31 August 1986 Aeroméxico Flight 498 DC-9-32 64 (6 crew, 58 pax) 0 Cerritos, California Mid-air collision DC-9 enroute from Mexico City to LAX. Private Piper collided with DC-9's left horizontal stabilizer, shearing Piper's cockpit, killing pilot and 2 pax. The DC-9 inverted and crashed in the residential neighborhood, killing 15 on the ground.
28 April 1988 B-737-297 1 93 (4 of 5 crew, 89 pax) N/A Manufacturing error, structural fatigue, maintenance and pre-flight check errors. Top of fuselage separated, causing decompression and severe damage. Flight attendant Clarabelle Lansing was ejected through a hole in the side of the airplane; her body was never recovered. Aircraft successfully landed. 65 people injured, eight seriously.
3 July 1988 Iran Air Flight 655 Airbus A300B2 290 (15 crew, 275 pax) 0 Persian Gulf Naval surface-to-air missiles USS Vincennes fired 2 missiles after airliner was mistaken for Iranian F-14 in attack profile.
21 December 1988 Pan Am Flight 103 B-747-100 259 (16 crew, 243 pax) 0 near Lockerbie, Scotland Bomb in forward cargo compartment. Aircraft enroute London-New York airborne for half-hour. 11 on ground killed.
24 February 1989 B-747-122 9 (9 pax) 346 (18 crew, 337 pax) N/A Failure of forward cargo door. Aircraft enroute Honolulu-Sydney, latch failed in cargo door, ripped out part of fuselage. Several rows of seats and 9 pax ejected. The airplane landed safely.
17 July 1996 TWA Flight 800 B-747-100 230 (18 crew, 212 pax) 0 Atlantic Ocean near Long Island, NY Explosion of fuel vapors in center fuel tank Aircraft enroute Paris, France disintegrated in flight and crashed into the Atlantic Ocean. Based on evidence found in similar Boeing 747 models worn wiring may have sparked the center fuel tank explosion.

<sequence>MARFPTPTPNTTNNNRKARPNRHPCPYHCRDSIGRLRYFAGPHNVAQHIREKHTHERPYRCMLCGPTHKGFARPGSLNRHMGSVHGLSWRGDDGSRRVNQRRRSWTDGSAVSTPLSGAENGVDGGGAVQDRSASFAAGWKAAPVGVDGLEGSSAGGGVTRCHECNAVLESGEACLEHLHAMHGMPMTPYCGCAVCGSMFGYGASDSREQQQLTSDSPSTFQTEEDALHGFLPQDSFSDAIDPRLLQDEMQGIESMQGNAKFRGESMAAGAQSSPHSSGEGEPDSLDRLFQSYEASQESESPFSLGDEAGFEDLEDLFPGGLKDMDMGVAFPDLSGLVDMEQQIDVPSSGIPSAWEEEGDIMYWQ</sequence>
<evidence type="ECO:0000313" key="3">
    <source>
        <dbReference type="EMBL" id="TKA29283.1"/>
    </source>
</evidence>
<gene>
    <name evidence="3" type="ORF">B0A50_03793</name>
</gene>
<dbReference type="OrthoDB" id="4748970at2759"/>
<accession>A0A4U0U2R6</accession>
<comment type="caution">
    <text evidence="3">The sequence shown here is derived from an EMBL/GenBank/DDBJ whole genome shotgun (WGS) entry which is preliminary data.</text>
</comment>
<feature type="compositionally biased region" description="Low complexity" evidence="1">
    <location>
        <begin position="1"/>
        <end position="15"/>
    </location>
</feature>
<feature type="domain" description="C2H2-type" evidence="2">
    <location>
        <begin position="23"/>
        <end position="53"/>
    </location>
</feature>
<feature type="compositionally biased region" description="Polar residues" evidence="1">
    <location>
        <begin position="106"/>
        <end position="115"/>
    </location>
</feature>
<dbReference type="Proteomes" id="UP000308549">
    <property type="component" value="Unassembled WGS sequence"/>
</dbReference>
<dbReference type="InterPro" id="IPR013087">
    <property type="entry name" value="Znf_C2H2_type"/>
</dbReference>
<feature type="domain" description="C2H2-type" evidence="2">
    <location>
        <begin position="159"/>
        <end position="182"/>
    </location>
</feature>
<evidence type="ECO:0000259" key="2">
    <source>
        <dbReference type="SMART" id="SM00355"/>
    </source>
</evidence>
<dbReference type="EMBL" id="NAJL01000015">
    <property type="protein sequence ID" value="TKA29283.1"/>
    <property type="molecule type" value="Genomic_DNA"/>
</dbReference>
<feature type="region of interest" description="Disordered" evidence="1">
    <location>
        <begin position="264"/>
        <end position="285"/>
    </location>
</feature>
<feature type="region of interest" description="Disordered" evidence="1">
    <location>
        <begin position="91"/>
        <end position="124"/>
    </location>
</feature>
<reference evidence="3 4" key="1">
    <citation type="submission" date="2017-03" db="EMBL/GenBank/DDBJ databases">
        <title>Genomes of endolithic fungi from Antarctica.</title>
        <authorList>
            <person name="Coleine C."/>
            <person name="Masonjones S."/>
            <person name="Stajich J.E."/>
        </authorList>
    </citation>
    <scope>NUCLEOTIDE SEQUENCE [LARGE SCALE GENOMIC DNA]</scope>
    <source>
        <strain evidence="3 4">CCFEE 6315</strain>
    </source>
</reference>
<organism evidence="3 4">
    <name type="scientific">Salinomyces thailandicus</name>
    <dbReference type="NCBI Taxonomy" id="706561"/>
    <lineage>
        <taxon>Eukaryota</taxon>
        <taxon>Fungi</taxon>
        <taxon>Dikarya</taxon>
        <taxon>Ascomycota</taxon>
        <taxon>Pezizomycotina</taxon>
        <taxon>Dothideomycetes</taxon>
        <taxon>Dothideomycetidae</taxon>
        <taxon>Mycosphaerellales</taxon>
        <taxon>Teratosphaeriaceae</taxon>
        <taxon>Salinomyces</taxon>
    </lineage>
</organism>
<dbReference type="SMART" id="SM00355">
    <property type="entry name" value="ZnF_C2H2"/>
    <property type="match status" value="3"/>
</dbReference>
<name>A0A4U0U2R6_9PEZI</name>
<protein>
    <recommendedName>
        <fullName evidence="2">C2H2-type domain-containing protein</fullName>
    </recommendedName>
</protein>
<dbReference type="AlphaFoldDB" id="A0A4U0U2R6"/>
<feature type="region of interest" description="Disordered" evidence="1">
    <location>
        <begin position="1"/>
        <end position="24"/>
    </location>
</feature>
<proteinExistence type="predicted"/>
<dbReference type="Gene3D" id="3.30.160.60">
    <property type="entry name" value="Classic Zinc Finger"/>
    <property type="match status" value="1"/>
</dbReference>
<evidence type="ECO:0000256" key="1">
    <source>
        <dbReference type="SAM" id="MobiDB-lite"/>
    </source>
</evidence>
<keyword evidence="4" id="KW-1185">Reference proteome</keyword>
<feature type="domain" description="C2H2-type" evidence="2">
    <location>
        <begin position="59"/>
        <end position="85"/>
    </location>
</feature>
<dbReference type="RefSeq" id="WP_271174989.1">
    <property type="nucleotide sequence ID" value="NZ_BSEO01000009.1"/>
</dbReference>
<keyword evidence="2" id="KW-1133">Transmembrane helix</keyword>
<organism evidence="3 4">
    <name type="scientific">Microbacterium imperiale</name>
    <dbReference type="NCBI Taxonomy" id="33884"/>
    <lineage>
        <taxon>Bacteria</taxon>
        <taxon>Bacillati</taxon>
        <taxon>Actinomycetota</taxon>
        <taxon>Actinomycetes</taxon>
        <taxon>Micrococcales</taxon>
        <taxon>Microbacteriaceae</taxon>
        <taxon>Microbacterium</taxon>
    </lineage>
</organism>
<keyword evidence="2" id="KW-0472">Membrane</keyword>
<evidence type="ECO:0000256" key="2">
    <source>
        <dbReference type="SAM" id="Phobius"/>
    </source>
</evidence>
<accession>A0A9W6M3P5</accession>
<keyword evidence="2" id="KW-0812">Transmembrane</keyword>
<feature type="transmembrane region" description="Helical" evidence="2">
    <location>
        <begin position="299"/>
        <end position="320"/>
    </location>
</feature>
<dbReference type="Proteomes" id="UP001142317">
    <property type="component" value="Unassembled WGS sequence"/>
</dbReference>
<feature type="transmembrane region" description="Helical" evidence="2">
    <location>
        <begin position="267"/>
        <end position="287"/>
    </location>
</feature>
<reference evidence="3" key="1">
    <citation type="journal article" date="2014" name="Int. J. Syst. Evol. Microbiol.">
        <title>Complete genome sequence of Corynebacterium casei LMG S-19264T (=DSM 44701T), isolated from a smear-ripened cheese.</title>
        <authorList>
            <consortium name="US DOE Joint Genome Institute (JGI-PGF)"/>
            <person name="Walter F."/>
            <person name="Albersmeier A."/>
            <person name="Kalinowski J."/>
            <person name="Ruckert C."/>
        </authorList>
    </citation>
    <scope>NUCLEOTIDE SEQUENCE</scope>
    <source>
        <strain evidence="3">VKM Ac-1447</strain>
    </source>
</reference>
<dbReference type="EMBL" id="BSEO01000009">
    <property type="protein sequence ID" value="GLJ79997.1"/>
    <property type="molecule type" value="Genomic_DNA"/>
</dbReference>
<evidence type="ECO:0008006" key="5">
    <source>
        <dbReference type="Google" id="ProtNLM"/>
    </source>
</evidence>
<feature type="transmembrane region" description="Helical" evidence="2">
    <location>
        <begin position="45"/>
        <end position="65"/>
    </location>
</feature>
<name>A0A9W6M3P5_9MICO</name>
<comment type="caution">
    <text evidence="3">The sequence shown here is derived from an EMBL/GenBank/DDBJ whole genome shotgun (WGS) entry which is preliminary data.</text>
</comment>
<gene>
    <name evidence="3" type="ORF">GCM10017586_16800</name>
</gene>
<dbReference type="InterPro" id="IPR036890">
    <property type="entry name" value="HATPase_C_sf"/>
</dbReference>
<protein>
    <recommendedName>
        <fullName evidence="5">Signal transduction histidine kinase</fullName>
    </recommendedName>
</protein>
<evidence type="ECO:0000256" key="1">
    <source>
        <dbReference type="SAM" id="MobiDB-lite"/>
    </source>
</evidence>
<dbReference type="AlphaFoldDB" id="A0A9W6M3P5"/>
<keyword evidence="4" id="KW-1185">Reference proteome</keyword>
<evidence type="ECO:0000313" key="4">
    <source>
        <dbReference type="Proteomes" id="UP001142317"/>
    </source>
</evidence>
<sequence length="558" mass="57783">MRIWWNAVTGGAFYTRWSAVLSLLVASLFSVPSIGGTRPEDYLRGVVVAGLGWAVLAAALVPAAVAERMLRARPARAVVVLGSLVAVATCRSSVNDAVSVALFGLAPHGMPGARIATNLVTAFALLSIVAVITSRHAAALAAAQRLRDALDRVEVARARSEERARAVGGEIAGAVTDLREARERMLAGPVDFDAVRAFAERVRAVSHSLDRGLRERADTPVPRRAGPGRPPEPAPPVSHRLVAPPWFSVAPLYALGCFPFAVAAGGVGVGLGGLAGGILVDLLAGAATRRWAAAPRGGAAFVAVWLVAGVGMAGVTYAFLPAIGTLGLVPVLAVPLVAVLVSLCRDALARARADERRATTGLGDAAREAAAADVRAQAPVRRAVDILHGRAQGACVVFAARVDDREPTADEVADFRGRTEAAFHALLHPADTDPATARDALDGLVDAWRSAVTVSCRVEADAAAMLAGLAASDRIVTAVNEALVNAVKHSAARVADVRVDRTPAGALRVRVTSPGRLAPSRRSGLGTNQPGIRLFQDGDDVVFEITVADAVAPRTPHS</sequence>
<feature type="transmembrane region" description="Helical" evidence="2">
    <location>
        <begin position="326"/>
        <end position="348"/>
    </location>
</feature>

12 November 2001 American Airlines Flight 587 Airbus A300-600 260 (9 crew, 251 pax) 0 Queens, NYC Pilot overreaction to wake turbulence Vertical stabilizer separated; aircraft crashed, killing all aboard and 5 on ground.
25 May 2002 China Airlines Flight 611 B-747-200 225 (19 crew, 206 pax) 0 Taiwan Strait Metal fatigue due to inadequate maintenance after a previous incident Aircraft en route Taipei-Hong Kong broke up into four pieces at altitude and crashed into sea.
24 August 2004 Volga-AviaExpress Flight 1303 Tupolev 134A 41 (7 crew, 34 pax) 0 near Tula Oblast, Russia Bomb suspected. Aircraft enroute Moscow-Volograd broke up one-half hour into flight.
24 August 2004 Siberia Airlines Flight 1047 Tupolev 154B 46 (8 crew, 38 pax) 0 near Glubokoye, Russia Bomb suspected. Aircraft enroute Moscow-Sochi broke up 20 minutes after take-off and crashed. Suspected terrorist attack coordinated with Volga flight that crashed on same day.
Totals     2385 444      
Totals (break-up followed by crash)     2375 5      

Using the accidents above as a sample, the odds of surviving a mid-air break-up, including partial break-ups that allow the aircraft to land, are 444 in 2829, or, roughly one in six. The odds of surviving a mid-air break-up that results in a crash are 5 in 2380, or, one in 476. The odds of 71 of 324 passengers surviving such an incident, then, are fairly astronomical.

See also

External links

  • Uruguayan Air Force Flight 571 on which the 1990s film Alive was based and during which the tail section was separated and held several keys to the groups survival such as insulation material
  • Article about Lost Airplane paintings - In Portuguese, just translate
  • Wikipedia Category:In-flight airliner structural failures
  • Flight 815 Crash in Real Time - a ten-minute Youtube video depicting the crash from all current perspectives in "real time" in the style of 24

This article uses material from the "Mid-air break-up" article on the Lostpedia wiki at Wikia and is licensed under the Creative Commons Attribution-Share Alike License.